I believe that common themes occur in your life to lead you to lessons and answers if you will listen. Lately, I have encountered the recurring theme of individuality.
My youngest son is 10 years old. He is a very physical child. He struggles in school. He was not designed to sit at a desk for 7-8 hours a day. But he is growing up in a world where the learning environment is geared towards one type of learner. The challenge as a parent is not only how to make a child successful in that environment, but how to encourage them to maintain the integrity of their soul and not give in to feelings of inadequacy. How do I make a child who is failing not feel like a failure?
We have conversations about his strengths and interests. And I remind him as much as I can that he is the only combination of cells, matter, and personality that will ever exist. He is unique. As far back and human history has gone and as far into the future it will exist, there will never be another him. Never.
It is an idea that has always intrigued me.
Somehow a conversation came about with my almost 14 year old daughter about my life choices – my failed relationships, my decisions that have impacted and continue to influence her life. I told her my view of Life is that we each weave our own blankets (my mother has a friend that croches afghans and baby blankets). Each decision we make and each situation we encounter in our life (whether good or bad) takes us to a different place – adds a different color to make our blanket uniquely our own. I told her that it was exciting if you think about it – you can look behind you and see what your life has become and you can look ahead and see the endless possibilities of where it will go. The key is to remember in the hard times and struggles that this is your own. This is YOU. This is where you are to take you further along self-discovery.
Embracing your individuality and uniqueness is difficult and is a constant battle. Society pressures you to conform. People around you (and yes, most of the time it is people that are the most close to you and that love you) try to mold you into their own notions of what you should be or influence decisions you make. They forget that those are their colors – those threads are not theirs to choose. They cannot weave your tapestry. And if you allow it, you end up with a blanket that does not fit – one that cannot surround your true soul.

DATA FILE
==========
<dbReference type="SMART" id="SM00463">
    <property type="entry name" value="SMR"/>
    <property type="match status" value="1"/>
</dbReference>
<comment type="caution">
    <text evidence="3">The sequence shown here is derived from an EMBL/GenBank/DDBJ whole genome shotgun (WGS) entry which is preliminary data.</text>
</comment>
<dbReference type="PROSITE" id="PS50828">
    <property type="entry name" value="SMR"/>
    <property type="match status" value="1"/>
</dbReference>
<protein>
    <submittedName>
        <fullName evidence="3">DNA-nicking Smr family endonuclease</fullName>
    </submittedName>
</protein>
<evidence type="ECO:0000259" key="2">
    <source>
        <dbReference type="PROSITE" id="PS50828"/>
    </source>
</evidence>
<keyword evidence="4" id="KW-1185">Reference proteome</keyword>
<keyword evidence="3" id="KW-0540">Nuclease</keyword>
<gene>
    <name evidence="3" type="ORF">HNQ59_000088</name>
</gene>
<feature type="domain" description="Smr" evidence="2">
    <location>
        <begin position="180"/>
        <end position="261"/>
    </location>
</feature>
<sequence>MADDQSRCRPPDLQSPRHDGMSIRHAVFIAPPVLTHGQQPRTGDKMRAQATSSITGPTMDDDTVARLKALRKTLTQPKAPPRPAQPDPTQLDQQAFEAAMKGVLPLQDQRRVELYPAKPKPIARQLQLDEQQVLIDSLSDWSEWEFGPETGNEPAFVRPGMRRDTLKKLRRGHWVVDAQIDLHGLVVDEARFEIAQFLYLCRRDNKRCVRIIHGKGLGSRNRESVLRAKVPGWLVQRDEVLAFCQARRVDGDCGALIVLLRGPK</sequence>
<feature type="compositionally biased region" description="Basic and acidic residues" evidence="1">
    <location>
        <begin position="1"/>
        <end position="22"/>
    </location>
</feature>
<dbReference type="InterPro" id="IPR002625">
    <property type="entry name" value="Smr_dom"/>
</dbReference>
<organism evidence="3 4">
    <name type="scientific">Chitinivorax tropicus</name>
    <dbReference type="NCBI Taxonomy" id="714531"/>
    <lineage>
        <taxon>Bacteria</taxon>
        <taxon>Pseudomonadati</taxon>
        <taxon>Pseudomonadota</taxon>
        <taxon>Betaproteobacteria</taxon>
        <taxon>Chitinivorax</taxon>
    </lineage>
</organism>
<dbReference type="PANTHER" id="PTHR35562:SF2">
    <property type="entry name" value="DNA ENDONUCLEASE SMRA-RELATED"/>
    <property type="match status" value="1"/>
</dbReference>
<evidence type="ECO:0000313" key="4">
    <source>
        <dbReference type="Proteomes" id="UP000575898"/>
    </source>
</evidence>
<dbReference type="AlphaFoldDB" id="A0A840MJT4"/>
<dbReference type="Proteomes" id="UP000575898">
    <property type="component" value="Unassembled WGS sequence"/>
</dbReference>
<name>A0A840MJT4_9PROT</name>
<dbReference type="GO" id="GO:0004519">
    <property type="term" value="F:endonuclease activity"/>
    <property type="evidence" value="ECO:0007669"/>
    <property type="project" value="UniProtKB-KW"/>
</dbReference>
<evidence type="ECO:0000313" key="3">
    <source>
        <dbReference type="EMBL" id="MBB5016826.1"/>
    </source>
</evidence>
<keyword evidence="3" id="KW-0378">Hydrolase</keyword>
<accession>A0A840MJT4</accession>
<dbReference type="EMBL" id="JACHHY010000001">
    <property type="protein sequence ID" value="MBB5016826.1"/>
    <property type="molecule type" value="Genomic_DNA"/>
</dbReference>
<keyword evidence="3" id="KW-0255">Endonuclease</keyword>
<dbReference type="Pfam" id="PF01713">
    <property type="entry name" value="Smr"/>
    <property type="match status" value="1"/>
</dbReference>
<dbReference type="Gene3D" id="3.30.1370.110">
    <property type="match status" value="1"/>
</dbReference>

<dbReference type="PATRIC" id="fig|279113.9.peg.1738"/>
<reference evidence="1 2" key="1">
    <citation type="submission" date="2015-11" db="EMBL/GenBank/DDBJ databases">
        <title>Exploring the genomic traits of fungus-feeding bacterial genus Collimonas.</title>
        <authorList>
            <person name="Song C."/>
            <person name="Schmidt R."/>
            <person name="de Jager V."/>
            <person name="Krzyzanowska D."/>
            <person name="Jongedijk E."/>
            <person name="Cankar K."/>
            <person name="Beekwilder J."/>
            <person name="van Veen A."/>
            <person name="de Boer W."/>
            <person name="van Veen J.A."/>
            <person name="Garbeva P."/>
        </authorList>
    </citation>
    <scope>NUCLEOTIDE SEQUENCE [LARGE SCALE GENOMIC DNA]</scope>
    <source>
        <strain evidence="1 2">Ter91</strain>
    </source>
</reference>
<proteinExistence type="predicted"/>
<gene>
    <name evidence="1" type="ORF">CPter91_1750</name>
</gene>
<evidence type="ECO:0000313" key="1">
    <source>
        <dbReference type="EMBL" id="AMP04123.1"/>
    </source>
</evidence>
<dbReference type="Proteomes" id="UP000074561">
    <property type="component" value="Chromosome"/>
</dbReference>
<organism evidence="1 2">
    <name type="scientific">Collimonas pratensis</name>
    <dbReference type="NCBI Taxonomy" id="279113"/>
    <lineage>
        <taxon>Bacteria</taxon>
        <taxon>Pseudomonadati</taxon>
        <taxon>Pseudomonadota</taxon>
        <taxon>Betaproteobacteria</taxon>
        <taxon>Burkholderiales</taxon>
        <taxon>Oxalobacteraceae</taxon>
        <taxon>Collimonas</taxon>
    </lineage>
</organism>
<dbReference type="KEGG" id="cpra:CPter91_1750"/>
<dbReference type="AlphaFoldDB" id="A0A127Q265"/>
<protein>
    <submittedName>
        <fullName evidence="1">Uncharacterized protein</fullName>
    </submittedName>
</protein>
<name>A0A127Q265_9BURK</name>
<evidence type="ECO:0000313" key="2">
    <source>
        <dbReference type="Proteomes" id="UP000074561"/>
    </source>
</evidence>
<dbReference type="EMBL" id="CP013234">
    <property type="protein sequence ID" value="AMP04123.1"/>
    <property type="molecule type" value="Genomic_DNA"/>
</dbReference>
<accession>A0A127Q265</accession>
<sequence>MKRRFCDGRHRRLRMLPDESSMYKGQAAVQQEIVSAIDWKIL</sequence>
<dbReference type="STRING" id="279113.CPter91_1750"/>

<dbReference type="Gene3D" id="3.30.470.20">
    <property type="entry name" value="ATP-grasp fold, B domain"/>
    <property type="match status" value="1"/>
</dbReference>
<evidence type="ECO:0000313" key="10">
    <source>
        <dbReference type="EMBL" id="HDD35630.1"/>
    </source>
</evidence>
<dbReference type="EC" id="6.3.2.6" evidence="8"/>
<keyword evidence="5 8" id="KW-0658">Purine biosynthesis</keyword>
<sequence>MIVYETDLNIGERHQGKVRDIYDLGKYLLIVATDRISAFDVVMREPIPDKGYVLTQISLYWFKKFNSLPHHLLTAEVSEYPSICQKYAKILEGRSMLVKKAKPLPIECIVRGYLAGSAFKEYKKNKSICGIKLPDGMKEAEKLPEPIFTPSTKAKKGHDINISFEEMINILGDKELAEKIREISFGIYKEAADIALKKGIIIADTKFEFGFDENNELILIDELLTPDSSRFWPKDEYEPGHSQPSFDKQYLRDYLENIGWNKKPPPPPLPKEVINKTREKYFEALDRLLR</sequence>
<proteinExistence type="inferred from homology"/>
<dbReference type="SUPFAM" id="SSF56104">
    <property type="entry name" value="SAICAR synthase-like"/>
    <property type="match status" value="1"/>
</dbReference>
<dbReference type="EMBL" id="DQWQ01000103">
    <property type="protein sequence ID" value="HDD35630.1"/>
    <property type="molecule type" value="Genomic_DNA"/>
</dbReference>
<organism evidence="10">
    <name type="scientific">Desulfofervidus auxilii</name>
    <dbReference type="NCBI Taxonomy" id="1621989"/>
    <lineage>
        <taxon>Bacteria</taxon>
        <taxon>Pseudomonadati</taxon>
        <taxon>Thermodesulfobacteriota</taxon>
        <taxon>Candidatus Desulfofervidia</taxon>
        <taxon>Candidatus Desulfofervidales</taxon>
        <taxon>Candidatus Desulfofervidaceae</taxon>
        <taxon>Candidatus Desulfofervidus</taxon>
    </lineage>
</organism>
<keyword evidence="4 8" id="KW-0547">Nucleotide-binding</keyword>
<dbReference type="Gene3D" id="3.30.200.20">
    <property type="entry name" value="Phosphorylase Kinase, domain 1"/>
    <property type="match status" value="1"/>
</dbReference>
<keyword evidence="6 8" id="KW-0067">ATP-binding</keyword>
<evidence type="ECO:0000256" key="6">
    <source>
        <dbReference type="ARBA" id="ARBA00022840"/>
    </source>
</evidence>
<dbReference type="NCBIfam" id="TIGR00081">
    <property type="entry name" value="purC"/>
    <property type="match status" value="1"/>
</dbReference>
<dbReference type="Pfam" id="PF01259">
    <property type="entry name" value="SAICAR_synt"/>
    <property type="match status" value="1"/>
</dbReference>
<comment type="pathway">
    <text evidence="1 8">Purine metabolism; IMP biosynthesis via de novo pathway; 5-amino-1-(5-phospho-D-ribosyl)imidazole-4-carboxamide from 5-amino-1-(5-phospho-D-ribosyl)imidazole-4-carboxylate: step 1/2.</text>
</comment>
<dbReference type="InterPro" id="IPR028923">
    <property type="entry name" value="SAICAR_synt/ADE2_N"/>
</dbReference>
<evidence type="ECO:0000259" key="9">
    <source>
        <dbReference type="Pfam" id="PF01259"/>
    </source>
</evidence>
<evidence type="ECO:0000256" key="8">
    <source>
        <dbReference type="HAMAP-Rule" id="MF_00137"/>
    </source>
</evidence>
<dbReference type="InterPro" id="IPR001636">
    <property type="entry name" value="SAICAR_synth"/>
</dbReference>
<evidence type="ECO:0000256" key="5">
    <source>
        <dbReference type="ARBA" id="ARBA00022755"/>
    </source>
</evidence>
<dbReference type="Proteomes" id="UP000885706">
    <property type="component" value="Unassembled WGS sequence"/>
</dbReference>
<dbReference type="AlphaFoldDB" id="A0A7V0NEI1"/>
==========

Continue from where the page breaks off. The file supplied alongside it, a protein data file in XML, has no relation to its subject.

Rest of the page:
But accepting your individuality can be almost terrifying. A friend and I joke about how dysfunctional musicians are. . . . can you blame us? We live in the fear constantly. Try getting onstage in front of an audience that doesn’t like you and makes fun of you. Try releasing an album and hearing negative criticism from real critics or just a guy sitting at a bar. Getting pointed at, made fun of, criticized and put down don’t encourage authenticity. You just want to crawl in a hole. And after years of struggle, many artists just conform. Play what “the crowd” wants to hear.
Fear brings some of us to anesthetize ourselves with alcohol, drugs or food. For others it causes us to join groups and lose our identity in those groups. For others, a significant relationship is enough to get lost in – claiming the identity that the other person lays out for us.
But for those of us that stand, we stand up and remind ourselves daily who we are. We remind ourselves of our journey and our path. We remember that we are taking a series of steps. And our boyfriend or girlfriend or flavor of the month is not always going to understand the step we’re on. We are the only ones that see the bigger picture. It is our blanket and we are using our own threads.
This album that we are mixing this week is different. It is a different progression of “Miss Leslie”. I don’t know why. I don’t know why I have written some of the songs I have written. I understand them in some ways lyrically, but musically I don’t know where they came from. Soul depth is all I know. And truly, that is good enough for me.
A good friend, who has a great musical ear, describes it as country with an edge. I hope that people like it. I hope that it will be heard. But I keep that fear around me and remember WHO I AM. Someone close to me may not like what I do. The whole world may not understand. But these are my colors, my blanket, and my tapestry. 100 years from now my great, great, great granddaughter will run across a picture of me online and tell her Mom, “Hey did you know my great, great, great grandmother played the violin?” Maybe they will find out more. Maybe they won’t. But I was here. And I weaved a tapestry. And it was mine.
Stand up. Embrace who you are. Be who you are. Love who you are. Ain’t nobody like you. And honey, that’s a good thing.